Sum It Up! 

Here is a small strategy I used for our review day today.

In Advanced Functions we were reviewing average rates of change and instantaneous rates of change.

Instead of just doing problems from the book I organized the rate problems in 4 sets, polynomial, rational, trigonometric, and exponential/logarithmic functions. Each set had 3 problems.

I organized the class in groups of 3 and gave each group a set. They were to complete the problems and check the answers.

The kicker here was that the sum of the 3 answers in a set was written on the board.


If the group got all questions correct their sum of their answers would match correctly. But…… If one was wrong they had to check all solutions and decide which needed fixing.

First, this small change made all groups work more carefully than usual. And second, when they had to double back, you could see them rationalizing which answers “had” to be correct and which answers were “toss ups”.

It was a great tool for students to self assess and evaluate their own readiness.

double desks

After each group completed a set they would swap with another group… Eventually completing all sets.

Guess Who & Polygraph Lines

As we come to the end of the semester review days are here. To help grade 9s review properties of linear relations we played Guess Who. Last September I ran Guess Who with my grade 12 Advanced Functions class with great success. I made up a new sheet for grade 9 with a variety of linear relations (graphs, equations, and tables).

Screen Shot 2015-06-12 at 1.07.16 PM

Guess Who game sheet

The students played a few rounds each! The questions coming out were pretty good! I overheard lots of “Does is show direct variation?”, “Does it have an initial value?”, “Is your graph decreasing?”
All great terminology I love hearing from my grade 9 applieds!!

Screen Shot 2015-06-12 at 1.12.05 PM

After a few rounds of “low tech” Guess Who, we broke out and “high tech” Guess Who —– Polygraph – Lines

Students use a class code to access the game. Round 1 is playing the orginal guess who with pictures of people against the computer. 
The system then links you up randomly with another student in your class. You take turns each choosing a graph and asking questions to guess your opponents graph! 

Screen Shot 2015-06-12 at 1.12.15 PM
Again, great questions and discussions here! I could see the deep thinking about what questions to ask to eliminate options. Desmos once again out does it! Linking up digital resources while keeping learning social!

These students have been great to teach this semester! I’ll miss them next year!!

Guess Who!!!

One of my kids’ favourite game is Guess Who…..remember this one?



You remember it! I wanted my students to practice recognizing characteristics of polynomials without having to just complete questions out of the text book… I thought this game could work great! When you play this game you ask characteristic questions about the person you have picked and try to narrow the choices down…..all before the other person has guessed yours!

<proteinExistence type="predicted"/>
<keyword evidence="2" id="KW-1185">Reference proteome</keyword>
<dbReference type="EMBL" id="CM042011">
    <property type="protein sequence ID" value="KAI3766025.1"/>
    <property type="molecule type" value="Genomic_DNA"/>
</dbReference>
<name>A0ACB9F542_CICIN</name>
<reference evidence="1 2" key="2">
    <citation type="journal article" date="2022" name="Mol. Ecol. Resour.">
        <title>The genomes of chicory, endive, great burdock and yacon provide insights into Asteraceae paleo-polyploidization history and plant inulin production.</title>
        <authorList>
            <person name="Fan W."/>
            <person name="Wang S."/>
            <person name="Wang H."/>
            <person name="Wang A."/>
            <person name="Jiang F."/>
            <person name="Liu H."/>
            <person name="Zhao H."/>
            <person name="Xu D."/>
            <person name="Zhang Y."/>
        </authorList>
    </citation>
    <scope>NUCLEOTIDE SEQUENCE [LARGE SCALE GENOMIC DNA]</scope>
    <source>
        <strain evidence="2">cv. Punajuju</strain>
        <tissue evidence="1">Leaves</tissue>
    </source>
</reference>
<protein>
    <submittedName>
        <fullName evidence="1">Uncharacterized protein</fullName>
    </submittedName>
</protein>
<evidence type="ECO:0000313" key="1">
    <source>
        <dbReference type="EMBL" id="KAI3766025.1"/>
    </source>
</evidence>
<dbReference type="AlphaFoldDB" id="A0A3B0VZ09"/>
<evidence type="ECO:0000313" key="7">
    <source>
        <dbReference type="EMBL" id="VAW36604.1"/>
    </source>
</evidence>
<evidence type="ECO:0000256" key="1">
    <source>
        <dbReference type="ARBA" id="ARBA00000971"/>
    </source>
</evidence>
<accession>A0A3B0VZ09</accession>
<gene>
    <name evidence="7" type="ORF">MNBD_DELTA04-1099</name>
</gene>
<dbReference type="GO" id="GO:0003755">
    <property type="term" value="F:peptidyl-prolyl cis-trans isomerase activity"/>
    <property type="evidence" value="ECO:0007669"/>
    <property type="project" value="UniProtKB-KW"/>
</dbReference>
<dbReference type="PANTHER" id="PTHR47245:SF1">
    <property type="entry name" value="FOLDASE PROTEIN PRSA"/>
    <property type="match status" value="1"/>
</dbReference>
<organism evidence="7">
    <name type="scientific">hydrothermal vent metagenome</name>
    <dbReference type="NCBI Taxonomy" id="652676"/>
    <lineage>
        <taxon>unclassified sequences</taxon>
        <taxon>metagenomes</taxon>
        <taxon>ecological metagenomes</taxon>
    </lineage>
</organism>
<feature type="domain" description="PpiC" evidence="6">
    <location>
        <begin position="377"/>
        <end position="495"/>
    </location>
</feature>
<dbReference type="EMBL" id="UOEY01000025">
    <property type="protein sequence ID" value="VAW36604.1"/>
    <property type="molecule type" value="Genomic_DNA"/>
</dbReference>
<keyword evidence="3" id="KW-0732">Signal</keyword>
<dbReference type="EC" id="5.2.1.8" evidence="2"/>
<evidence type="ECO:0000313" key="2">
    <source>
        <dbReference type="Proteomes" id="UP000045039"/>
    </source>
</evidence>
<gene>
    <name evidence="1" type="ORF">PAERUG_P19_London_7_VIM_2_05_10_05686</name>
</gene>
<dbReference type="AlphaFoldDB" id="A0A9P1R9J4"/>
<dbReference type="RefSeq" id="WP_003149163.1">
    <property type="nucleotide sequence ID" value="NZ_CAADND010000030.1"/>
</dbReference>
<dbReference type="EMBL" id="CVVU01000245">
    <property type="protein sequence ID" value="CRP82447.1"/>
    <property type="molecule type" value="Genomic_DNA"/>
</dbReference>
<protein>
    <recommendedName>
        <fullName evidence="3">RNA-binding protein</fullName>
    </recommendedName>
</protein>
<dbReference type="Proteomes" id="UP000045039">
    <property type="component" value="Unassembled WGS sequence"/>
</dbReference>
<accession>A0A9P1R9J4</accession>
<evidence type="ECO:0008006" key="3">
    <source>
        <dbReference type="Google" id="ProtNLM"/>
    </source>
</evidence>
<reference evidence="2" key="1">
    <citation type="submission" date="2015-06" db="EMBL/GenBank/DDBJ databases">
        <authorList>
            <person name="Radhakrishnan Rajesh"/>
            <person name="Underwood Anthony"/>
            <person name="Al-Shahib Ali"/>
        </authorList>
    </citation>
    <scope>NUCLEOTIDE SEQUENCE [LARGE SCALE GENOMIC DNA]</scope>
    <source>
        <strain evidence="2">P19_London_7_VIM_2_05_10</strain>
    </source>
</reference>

Perfect for characteristics of functions!!! Could also be great for my grade 9s who will later learn characteristics of linear relations.

I put this “board” together for the possible choices.

Screen Shot 2014-09-08 at 8.52.31 AM


And kids will use dry-erase markers and “paper protector” sheets so they can re-use the Game boards.


Here are some pictures of my students playing the game

September_08__2014_at_0126PMSeptember_08__2014_at_0125PM September_08__2014_at_0127PM September_08__2014_at_0134PM September_08__2014_at_0137PM

Game of Risk

Recently read a blog post of a review game …. Risk from Angie (@aeakland) . I love review games instead of just textbook questions… i adapted this game to be played in my MHF4U Advanced Functions class.

Here are the rules….

  • In teams, each team starts with 100 points. Write your points and names on the board.
  • Complete any of the Risk Questions in any order. (They are just the Review questions from the textbook).
  • For each question: After coming up with a solution, wager any or all of your points.
    • If you are correct – – add the points to your total!!! Yay!
    • If you are incorrect — subtract that many points from your total. Boo!
  • The top three teams with the most points were eligible to enter the draw at the end for the prize!!!

photo 4-2

Great things about the game…

Kids were cheering — when getting the problems right!……that doesn’t happen when just working on review problems from the book.

Kids were self /peer assessing their work — by betting they were deciding how confident they were on their work! They took their time, and thought about their answers making sense!

Kids were doing math!

The winning team won their choice of a geek sticker!